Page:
Using ``epitomes'' to model genetic diversity: Rational design of HIV vaccine cocktails

Part of Advances in Neural Information Processing Systems 18 (NIPS 2005)

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Nebojsa Jojic, Vladimir Jojic, Christopher Meek, David Heckerman, Brendan J. Frey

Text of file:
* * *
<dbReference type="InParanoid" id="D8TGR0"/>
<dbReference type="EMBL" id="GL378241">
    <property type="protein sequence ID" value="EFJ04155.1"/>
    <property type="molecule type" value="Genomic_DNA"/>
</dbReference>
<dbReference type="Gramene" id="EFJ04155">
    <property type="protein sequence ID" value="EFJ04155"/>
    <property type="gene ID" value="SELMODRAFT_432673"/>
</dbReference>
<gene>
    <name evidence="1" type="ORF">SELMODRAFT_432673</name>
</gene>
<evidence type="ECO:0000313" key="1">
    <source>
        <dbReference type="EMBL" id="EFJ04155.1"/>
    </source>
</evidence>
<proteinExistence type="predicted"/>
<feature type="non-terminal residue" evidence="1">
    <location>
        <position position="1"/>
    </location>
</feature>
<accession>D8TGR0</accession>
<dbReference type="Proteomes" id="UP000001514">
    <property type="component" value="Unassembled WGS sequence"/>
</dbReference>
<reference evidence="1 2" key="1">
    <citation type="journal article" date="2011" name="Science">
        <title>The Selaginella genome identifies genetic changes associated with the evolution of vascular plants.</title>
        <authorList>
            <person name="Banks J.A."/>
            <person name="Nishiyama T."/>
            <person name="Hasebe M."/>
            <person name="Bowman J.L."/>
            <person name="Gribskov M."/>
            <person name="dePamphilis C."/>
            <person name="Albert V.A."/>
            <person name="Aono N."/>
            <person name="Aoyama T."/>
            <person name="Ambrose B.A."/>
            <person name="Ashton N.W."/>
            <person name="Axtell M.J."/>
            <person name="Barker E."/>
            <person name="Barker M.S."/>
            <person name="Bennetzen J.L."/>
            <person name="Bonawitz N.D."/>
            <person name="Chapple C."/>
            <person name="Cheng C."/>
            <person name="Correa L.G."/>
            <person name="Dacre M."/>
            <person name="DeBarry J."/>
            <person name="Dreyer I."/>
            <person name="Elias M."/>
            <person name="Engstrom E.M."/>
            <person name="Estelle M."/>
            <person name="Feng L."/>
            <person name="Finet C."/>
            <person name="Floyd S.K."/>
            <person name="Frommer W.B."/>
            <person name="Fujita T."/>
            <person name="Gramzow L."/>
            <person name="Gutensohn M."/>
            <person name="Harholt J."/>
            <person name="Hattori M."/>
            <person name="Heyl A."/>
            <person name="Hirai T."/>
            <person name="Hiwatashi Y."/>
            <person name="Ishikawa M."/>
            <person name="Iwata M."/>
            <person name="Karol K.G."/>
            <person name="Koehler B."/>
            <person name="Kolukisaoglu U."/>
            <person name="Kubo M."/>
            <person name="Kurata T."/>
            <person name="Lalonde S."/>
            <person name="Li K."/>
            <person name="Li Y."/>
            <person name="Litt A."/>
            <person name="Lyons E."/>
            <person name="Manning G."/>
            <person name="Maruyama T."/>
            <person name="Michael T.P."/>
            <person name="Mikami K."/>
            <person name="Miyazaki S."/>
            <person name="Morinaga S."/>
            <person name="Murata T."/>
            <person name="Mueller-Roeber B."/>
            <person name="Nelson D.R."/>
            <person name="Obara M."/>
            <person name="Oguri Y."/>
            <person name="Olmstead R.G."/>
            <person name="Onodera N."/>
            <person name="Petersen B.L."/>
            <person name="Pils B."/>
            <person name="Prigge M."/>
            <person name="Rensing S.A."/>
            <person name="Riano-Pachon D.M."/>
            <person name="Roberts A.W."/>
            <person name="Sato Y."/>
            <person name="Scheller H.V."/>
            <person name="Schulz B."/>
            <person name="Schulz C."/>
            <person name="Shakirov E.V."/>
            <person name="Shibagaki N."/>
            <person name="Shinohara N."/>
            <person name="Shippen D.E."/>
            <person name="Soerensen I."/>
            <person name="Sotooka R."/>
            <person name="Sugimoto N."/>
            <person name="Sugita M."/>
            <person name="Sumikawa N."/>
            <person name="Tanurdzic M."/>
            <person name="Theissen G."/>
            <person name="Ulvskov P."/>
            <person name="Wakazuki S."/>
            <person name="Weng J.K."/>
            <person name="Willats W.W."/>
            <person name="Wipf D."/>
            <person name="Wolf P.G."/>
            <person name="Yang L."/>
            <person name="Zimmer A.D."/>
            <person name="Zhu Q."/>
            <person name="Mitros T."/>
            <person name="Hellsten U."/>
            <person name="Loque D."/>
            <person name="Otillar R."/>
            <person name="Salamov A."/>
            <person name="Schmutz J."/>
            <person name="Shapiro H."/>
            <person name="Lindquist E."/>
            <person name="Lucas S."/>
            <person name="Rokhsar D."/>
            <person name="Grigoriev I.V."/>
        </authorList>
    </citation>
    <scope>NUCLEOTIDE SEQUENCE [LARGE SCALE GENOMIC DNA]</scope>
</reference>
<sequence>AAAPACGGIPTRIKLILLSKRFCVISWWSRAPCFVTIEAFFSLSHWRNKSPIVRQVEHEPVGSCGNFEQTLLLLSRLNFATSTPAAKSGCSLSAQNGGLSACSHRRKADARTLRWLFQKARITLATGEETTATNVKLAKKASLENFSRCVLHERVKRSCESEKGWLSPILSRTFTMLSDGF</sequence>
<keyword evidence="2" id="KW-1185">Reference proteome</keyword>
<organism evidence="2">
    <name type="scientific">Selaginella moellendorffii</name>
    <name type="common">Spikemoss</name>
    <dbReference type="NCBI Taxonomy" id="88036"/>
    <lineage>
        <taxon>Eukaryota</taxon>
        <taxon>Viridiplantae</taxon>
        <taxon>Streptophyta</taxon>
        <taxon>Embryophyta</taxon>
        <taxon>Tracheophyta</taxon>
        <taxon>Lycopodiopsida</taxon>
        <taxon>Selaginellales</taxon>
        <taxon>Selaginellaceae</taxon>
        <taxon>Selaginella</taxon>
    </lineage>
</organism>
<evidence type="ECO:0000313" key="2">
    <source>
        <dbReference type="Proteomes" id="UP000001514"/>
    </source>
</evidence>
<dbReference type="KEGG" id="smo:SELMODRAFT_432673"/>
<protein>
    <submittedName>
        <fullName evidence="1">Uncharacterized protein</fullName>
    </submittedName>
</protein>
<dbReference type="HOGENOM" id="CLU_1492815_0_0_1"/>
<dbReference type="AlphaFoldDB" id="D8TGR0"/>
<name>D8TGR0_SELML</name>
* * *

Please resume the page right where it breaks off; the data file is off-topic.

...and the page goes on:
We introduce a new model of genetic diversity which summarizes a large input dataset into an epitome, a short sequence or a small set of short sequences of probability distributions capturing many overlapping subsequences from the dataset. The epitome as a representation has already been used in modeling real-valued signals, such as images and audio. The discrete sequence model we introduce in this paper targets applications in genetics, from multiple alignment to recombination and mutation inference. In our experiments, we concentrate on modeling the diversity of HIV where the epitome emerges as a natural model for producing relatively small vaccines covering a large number of immune system targets known as epitopes. Our experiments show that the epitome includes more epitopes than other vaccine designs of similar length, including cocktails of consensus strains, phylogenetic tree centers, and observed strains. We also discuss epitome designs that take into account uncertainty about Tcell cross reactivity and epitope presentation. In our experiments, we find that vaccine optimization is fairly robust to these uncertainties.